Beyond Babel: Learning Mandarin Part V

In May of 2015, my dream finally came true. After years of countless hours of listening to podcasts, conversing with shopkeepers, and leading small group Bible studies; one of the pastors finally asked me to preach at a college and career Bible fellowship, which was one of the ministries of the local, national church.

I was given a couple of weeks notice and set out to prepare myself well. It was to be, after all, my first time to preach in Chinese. I chose for my text Luke 9, in which Peter affirms Jesus as the Christ and Jesus defines the terms of following Him. I was given forty five minutes to preach, which was to be followed by small group discussion.

This Bible study, different from the one mentioned in my previous post, ran over fifty on an average Saturday evening and was steadily growing. By 2015, Anny Grace and I had been attending for over a year  and had gotten to know everyone in the group. We had prayed together, studied the Word together, and laughed together. As I became a more and more integral part of the church, the Lord finally blessed me with the opportunity to achieve my goal of the last five years.

That night I preached with virtually no hiccup in my language ability! Afterward, friends approached me to thank me for the message. I was successful! But, my success was not due to anything inherent in me. Rather, it was due to the work that the Lord had accomplished in me and used to push me to learn Mandarin to honor Him.

Walking home with Anny Grace that night, I remember her sharing with me in my excitement for reaching this milestone in my life in Longyan.

I was on top of the world and excited to see what the Lord had in store for me next. One thing that I discovered in a matter of days was that having attained my dream of preaching in Chinese, it was high time I set my sights higher.

Unfortunately, I had already heard from the pastors in the area that they would not let me preach in any Sunday morning worship services for fear of my drawing unwanted attention to them and their congregations from the local government.

Struggling with what to do next, I was reminded of a small group of missionaries whose blogs I had stumbled upon online just a year previous. They were boldly proclaiming their faith. They were planting churches. They were training men for the ministry.

I wanted to be a part.

Weekly Devotion Philippians 1:20-21

“According to my earnest expectation and my hope, that in nothing I shall be ashamed, but that with all boldness, as always, so now also Christ shall be magnified in my body, whether it be by life, or by death. For to me to live is Christ, and to die is gain.”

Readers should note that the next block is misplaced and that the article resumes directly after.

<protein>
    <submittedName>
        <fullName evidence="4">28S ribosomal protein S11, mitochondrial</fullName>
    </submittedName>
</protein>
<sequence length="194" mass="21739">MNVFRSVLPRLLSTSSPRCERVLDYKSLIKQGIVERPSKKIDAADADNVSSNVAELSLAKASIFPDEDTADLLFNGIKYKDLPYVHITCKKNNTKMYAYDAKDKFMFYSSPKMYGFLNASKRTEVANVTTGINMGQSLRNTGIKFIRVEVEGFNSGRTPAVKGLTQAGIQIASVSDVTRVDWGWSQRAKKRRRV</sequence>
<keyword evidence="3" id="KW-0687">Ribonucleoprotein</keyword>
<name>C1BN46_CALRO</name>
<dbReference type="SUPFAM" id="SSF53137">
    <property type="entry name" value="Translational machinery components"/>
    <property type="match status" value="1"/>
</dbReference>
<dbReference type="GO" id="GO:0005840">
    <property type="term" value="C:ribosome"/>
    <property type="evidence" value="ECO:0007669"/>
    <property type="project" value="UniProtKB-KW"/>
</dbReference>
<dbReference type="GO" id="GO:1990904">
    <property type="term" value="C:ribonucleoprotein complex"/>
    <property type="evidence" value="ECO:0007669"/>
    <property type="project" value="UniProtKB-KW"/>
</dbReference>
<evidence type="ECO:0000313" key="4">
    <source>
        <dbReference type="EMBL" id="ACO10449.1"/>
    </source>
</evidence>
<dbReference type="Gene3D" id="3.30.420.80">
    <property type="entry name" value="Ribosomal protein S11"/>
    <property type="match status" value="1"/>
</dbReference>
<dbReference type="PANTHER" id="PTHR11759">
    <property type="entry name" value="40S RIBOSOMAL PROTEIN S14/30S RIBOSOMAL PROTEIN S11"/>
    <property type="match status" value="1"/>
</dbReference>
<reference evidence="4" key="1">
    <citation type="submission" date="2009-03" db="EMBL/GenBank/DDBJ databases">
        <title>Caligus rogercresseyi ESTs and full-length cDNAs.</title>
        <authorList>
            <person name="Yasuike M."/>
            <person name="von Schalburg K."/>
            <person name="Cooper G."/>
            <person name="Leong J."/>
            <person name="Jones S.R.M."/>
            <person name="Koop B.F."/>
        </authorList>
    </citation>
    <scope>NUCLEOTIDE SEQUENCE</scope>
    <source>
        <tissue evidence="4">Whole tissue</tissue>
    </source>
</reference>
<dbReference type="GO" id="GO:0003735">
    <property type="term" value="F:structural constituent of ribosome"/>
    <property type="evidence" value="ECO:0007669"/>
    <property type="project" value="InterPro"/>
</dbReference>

Paul desired to be ashamed in nothing, but to be bold that Christ would be magnified in his body, whether by life or by death. For Paul, to live is Christ. Christ is the only object for which he lived. To die is gain. Paul wanted Christ to be glorified in his death and knew it would be gain to him.

Lord, give me boldness to not be ashamed of Christ and His gospel. May Christ be magnified in my body whether I live or die! Use my life, and even my death, to make the light of Christ known in the dark places of this world!

Beyond Babel: Learning Mandarin Part IV

I froze. Why would he ask me first, of all people? I mean, my Chinese was getting conversational, but I was nowhere near confident enough to be put on the spot like this in the middle of a Bible study.

I fidgeted in my chair as my mouth began to dry. “I didn’t know I’d have to discuss this today,” I managed to get out in Mandarin thinking my face was certainly turning red in embarrassment.

“Oh, ok,” responded the pastor with a hint of confusion. “Jiang YunTian, what do you think?”

I was relieved that the spotlight had shifted from me, but also left wondering why the pastor would ask me an open ended question like that on my first visit to this Bible study. He had spoken to me at church before and knew my level of Chinese was still quite lacking. Why would he think my Mandarin could handle the question? Didn’t he realize that I was just hoping to come in and listen to their discussion to practice listening for Bible terms? Did he not have the forethought to know how embarrassed I would feel being put on the spot like that in front of my believing friends?

I wished I could answer the question. I yearned to be able to have free discussion with Chinese believers about the Bible. But after the blow to my pride I had just experienced, it seemed like me putting myself out there and coming to a small group Bible study was a bad idea.

Myriad are the instances like this that I could use to tell about my struggle to learn Mandarin. Stories from in church and out of church. With friends and with strangers. Whether in the supermarket or at the bank, I was constantly either making embarrassing mistakes or being left to give blank stares that communicated I didn’t understand.

But, through it all, the Lord taught me much about myself and about Him. He taught me what it means to humble yourself to become like someone else. I was often faced with minor humiliation, as in the story above, as a result of wanting to adapt to Chinese life. But, that is nothing compared to what Christ endured becoming a man and becoming obedient unto death, even the death of the cross.

As one can see, my first forays into national churches in China weren’t easy. There was much to struggle through, both in regards to language and culture. But the Lord was continuing to bless and getting my Mandarin skills ready to preach.